Box Office Democracy: Blade Runner 2049
I often cite the original Blade Runner as my favorite movie. I also think having one favorite anything is kind of silly so it’s always been less of a true answer as it’s been an indication of what I like. I like cyberpunk, I like hard-boiled detective stories, I like being asked to think about things, and I like a movie that can spawn a conversation 30-some years after it came out. I don’t know that Blade Runner 2049 has the legs for that last part but it hits all those other bits and so I have to say I liked watching it a great deal. It’s a challenging movie and it makes some colossal missteps along the way— but it’s been fun to think about and talk about so far.
Denis Villeneuve is quickly becoming my favorite director. I’ve spent a lot of time both here and in my personal life gushing about Arrival and this is such a big departure from this. Arrival felt like a quiet movie and is practically art house next to the unending spectacle at play here. This is a stunningly beautiful and well-composed movie. You can see all the money they spent on this movie on the screen and you can see that someone with an actual eye for cinema was composing the shots. The urban landscapes evoke the original film while borrowing from all the cyberpunk things that movie itself inspired in a ouroboros style self-inspiration. The baseline test they subject Joe to are an incredibly harrowing cinematic experience and that’s incredible when you think that it’s really just a white room and a skewed perspective shot. I could talk about different things I loved about the movie all day from the images of a blasted out Las Vegas to the flyover of a Los Angeles that is so overbuilt it almost looks like farmland but the thing that most consistently got me while watching it was the view from outside Joe’s apartment window. It’s hard to explain but between the color and the proximity of his neighbors and the way it looks like my childhood window and also most definitely the far future proved this was good science fiction.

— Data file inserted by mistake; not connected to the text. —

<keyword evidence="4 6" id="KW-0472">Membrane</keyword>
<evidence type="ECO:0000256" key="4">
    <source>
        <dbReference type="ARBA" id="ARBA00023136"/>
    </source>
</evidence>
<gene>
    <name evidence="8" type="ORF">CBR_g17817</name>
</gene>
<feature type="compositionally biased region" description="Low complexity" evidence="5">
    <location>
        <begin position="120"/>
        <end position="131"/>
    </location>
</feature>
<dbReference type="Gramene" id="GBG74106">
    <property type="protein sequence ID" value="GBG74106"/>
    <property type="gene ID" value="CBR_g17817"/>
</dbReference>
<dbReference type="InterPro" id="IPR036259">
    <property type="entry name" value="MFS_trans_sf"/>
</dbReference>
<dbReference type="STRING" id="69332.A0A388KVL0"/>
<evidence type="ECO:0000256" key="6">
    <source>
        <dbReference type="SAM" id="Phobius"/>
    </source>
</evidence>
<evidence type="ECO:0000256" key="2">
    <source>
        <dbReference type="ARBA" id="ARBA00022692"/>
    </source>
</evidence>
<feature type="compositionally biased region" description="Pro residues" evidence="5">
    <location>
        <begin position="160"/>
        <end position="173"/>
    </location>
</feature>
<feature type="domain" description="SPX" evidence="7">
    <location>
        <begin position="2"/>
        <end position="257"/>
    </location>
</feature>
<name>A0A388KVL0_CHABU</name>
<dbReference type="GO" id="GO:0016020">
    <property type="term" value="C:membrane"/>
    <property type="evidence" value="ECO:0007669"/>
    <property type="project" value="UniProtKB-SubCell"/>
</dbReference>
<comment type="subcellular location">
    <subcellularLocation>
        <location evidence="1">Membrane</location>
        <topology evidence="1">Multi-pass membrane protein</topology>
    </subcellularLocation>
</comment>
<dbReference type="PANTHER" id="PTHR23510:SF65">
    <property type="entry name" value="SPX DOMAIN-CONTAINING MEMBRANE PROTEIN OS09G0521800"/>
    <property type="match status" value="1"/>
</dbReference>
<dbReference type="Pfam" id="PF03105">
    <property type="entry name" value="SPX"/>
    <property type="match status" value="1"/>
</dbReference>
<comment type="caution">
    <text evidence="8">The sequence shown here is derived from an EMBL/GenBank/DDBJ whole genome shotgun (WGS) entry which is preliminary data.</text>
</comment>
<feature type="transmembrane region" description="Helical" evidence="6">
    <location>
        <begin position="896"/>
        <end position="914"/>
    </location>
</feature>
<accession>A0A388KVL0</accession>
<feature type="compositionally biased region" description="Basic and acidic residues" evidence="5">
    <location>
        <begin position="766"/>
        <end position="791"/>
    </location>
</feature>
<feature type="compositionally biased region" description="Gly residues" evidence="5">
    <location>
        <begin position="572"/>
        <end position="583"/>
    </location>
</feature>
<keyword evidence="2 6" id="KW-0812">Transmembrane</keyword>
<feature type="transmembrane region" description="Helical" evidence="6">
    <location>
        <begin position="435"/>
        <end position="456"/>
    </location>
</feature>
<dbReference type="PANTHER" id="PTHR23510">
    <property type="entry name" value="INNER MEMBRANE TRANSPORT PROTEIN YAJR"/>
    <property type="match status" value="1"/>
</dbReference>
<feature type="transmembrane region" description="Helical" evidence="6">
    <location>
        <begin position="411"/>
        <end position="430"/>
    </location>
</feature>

I don’t think it’s worth getting too far in to the plot because it’s a twisty winding kind of plot and it’s best experienced in person. Also I feel like it would take forever to recap, and I would read it back and think I was a crazy person. It feels overly complicated and subplots start and stop seemingly at random and some of the more interesting ones are just discarded never to come back. There are countless screenwriting books that advocating putting your story beats on index cards to get a better map and it sort of feels like Blade Runner 2049 had seven cards they knew they wanted to hit and the rest of them didn’t matter and were just made as quickly as possible. I want more from the plot, but a lot of the individual scenes work so well.
I don’t know what Ryan Gosling does differently than other actors when playing quiet roles but he’s on a whole other level. He doesn’t have a ton of dialogue in this but he makes every word count and the work he does with expressions and movement is superb. It’s like he took the quiet menace from Drive and turned it in to something that works all across the emotional spectrum. Gosling is perfect for this role, for this movie. I’m honestly not sure any other actor could have made this movie work but he does it. He’s better than Harrison Ford in this. He’s better than Ford was in the original. It’s an amazing performance that will never get the attention of a movie like La La Land but shows so much more technique.
The gender politics in Blade Runner 2049 leave an awful lot to be desired. Every woman in the movie seems to be trying to speak to some thesis about the commodification of women and their sexuality. This is a fine point to make a movie about but it’s not what this movie is about, so it’s an observation with no critique which ends up looking an awful lot like just doing the thing you imagine they’re against.
I don’t know that Blade Runner needed a second chapter. I don’t know that this movie needs to be so stuck in the past; it would probably be a better film if Deckard never showed up. I wish so much that they had done more interesting things with basically every character. This is a beautiful movie filled with missed opportunities, but for an almost three hour movie I was almost never bored. There’s a lot to think about, there’s a lot to look at. I appreciate that this is an attempt to make a deeper movie instead of a quick cash-in. I look forward to watching this movie grow in time (and seeing the inevitable director’s cut) and seeing how I think about it in a few years. If we had to revisit this world I’m glad we got as complex a take as this and one that pushes so many visual boundaries.